Sergio Abranches, from Durban
The European Union has set its conditions to support a second period of commitment for the Kyoto Protocol, on a press conference, in Durban, where COP17 will officially start tomorrow.
EU chief negotiator, Arthur Runge-Metzger said that Europe supports the Kyoto Protocol, but won’t keep it in place alone. “The Kyoto Protocol is useful, and can work”, he added. “It needs improvement in some areas, but more work needs to be done” to get to a meaningful agreement on climate change. “Kyoto covers only 25 percent of emissions”, and several countries have announced they will not be a part to a second period of commitment. The European Union covers no more than 17 percent of emissions. The problem with emissions is not in Europe, he completed.
The negotiator for Poland, the country that is now on the European presidency, Tomasz Chruszczow said that a new agreement should bring 100 percent of emissions under the same legal umbrella. “We need 100 percent of those who emit to participate on the mitigation efforts.” To the European Union, the Kyoto Protocol could be a transition, he conceded. But there are realistic and necessary conditions for the European Union to support a second period of commitment, he added.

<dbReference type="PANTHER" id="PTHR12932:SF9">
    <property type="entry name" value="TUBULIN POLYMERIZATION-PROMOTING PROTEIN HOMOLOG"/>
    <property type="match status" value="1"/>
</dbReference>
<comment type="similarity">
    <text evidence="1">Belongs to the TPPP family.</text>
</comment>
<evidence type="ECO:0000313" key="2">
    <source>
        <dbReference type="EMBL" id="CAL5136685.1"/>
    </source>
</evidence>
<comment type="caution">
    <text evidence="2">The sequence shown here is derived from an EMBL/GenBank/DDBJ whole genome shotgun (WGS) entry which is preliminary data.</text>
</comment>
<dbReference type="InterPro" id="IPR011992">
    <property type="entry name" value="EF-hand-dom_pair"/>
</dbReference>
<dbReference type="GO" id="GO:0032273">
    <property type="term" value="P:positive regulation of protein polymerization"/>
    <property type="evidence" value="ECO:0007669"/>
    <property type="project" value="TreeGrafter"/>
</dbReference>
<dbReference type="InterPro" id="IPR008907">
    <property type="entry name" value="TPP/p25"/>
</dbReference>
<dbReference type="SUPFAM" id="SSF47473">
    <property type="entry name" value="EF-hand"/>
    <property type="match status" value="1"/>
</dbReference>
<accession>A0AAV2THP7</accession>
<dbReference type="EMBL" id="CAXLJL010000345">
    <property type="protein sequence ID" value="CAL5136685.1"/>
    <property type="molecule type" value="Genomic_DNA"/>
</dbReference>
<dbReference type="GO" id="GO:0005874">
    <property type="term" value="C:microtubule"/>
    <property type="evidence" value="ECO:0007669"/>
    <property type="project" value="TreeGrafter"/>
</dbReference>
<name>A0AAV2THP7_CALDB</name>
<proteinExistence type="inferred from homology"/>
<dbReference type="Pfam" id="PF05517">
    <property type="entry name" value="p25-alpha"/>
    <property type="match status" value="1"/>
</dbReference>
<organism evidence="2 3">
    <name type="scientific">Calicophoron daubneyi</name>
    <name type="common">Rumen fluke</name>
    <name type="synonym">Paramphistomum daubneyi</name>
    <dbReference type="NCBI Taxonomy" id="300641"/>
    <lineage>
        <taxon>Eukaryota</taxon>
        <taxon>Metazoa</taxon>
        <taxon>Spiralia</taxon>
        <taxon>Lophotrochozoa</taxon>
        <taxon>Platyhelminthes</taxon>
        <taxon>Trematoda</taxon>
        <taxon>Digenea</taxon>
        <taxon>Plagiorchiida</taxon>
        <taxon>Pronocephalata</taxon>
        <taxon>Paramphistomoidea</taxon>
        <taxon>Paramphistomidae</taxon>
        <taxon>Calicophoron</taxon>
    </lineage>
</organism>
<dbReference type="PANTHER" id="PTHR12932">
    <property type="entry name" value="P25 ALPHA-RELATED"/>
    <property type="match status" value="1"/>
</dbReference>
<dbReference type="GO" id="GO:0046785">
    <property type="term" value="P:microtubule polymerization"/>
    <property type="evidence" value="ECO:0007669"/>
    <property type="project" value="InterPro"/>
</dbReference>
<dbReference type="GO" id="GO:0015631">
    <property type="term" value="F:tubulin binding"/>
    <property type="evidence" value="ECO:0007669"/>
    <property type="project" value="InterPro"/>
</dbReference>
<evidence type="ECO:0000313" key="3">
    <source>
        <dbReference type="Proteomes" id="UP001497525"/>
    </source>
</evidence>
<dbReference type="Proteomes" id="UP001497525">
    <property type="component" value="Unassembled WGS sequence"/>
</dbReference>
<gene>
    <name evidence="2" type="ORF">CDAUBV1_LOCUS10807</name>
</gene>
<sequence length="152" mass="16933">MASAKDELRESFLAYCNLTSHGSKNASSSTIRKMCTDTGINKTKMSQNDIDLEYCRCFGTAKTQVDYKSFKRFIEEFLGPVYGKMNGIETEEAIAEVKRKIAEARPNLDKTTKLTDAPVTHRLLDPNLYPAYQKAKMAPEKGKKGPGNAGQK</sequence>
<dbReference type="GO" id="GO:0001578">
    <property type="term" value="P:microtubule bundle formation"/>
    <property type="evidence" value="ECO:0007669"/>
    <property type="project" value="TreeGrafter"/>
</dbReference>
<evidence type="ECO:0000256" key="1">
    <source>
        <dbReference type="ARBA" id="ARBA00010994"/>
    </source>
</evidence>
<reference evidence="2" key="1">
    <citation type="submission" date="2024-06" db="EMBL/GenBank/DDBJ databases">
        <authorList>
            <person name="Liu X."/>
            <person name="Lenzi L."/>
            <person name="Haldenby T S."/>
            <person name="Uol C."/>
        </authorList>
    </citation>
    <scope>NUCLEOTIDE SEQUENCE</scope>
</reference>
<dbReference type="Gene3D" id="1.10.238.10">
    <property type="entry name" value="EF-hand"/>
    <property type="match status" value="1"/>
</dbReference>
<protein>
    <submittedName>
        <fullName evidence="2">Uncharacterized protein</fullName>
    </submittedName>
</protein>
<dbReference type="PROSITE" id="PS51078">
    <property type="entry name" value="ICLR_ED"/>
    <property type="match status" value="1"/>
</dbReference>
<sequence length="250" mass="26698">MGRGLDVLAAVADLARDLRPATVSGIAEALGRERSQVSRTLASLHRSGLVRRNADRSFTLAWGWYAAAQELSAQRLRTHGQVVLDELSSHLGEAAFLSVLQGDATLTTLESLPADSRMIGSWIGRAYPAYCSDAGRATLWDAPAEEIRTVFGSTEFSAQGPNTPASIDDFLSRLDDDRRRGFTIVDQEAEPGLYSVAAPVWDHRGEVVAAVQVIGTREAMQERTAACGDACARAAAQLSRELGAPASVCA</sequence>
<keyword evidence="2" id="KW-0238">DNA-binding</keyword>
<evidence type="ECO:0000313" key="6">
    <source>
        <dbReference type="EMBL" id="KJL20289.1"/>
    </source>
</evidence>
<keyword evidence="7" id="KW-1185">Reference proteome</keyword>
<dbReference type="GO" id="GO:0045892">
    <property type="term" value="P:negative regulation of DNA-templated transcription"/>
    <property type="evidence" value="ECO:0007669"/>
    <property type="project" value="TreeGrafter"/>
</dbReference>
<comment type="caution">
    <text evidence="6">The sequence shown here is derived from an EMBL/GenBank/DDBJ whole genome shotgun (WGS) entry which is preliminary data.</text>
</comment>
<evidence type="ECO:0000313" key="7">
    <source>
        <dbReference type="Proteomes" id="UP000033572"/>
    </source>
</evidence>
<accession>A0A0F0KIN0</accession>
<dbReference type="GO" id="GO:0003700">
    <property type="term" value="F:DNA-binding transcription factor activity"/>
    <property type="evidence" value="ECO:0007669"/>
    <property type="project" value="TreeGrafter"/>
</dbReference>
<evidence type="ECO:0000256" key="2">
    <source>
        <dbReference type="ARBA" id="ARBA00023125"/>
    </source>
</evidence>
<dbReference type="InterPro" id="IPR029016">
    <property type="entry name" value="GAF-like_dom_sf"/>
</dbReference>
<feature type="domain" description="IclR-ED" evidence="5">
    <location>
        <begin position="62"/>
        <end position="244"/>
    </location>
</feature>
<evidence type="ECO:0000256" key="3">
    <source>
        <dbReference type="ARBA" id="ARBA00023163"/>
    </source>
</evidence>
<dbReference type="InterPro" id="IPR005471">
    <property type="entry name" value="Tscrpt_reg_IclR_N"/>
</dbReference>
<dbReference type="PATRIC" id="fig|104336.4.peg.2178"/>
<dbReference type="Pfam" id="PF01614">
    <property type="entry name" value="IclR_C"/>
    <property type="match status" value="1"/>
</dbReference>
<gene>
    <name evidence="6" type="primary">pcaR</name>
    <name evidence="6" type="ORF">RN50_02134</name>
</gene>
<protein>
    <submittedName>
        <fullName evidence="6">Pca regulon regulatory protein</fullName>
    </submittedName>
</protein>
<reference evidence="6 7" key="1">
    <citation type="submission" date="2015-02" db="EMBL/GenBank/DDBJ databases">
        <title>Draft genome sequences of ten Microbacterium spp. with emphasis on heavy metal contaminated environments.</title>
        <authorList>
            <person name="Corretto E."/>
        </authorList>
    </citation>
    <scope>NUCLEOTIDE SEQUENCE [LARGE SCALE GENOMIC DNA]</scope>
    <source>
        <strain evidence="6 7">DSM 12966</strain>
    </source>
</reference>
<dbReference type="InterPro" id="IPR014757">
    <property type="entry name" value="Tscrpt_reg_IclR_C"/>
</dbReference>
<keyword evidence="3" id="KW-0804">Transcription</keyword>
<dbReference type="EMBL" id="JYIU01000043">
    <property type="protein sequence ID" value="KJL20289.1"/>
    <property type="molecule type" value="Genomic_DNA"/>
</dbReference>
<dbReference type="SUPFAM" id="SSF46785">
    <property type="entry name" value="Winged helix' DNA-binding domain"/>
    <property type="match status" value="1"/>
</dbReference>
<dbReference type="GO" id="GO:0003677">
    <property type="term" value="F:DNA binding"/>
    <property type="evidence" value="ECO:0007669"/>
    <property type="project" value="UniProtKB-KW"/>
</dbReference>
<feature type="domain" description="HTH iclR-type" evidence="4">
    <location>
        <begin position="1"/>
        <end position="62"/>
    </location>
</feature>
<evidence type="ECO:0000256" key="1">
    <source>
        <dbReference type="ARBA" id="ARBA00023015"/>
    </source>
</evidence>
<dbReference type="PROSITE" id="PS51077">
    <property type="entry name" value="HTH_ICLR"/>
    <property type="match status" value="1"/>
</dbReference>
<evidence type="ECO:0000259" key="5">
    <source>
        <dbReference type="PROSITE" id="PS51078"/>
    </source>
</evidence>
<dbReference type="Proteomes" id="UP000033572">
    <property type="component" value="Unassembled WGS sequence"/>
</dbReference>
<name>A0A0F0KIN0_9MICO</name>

Runge-Metzger specified the conditions: to fully operationalize the Cancun Agreements, putting in place the Green Climate Fund, and to clarify how it will finance adaptation, a demand from the developing countries, and the technology mechanism; to complete approval of REDD+; to clarify and specify transparency mechanisms, “what we know as MRV, monitoring, reporting and verification. These conditions, according to both negotiators, can be fulfilled in Durban. “There is a lot of technical work to do, and we hope major progress can be made this week” on technical issues, said Runge-Metzger.
The european negotiators have also mentioned a more complicated political condition. “We need a roadmap to get to a new international climate agreement”, one that reaches all major emitters, said the chief european negotiator. This agreement should be signed until 2015, and be put in force no later than 2020. “We will be talking here about engagement, not marriage”, he illustrated. Answering a reporter Runge-Metzger said that the idea was to get the new agreement ready as soon as possible, but no later than 2015, and to enforce it also as soon as possible, but no later than 2020. The roadmap should be stronger, broader and have more clear commitments than the Bali Roadmap, he explained. Chruszczow said that “we cannot live with [the] Bali [Roadmap] forever”.
This new roadmap for an agreement to be ready by 2015, and in force by 2020, will likely occupy most of the talks for the whole week. Developing countries will very likely strongly oppose the European proposal. It can be a double-edged one: it can lead to a new crisis of confidence among the parties, or it can be the outline of what the Durban outcome will be.
Tags: Cancun, COP17, Durban, EU, Global climate politics, REDD, UNFCCC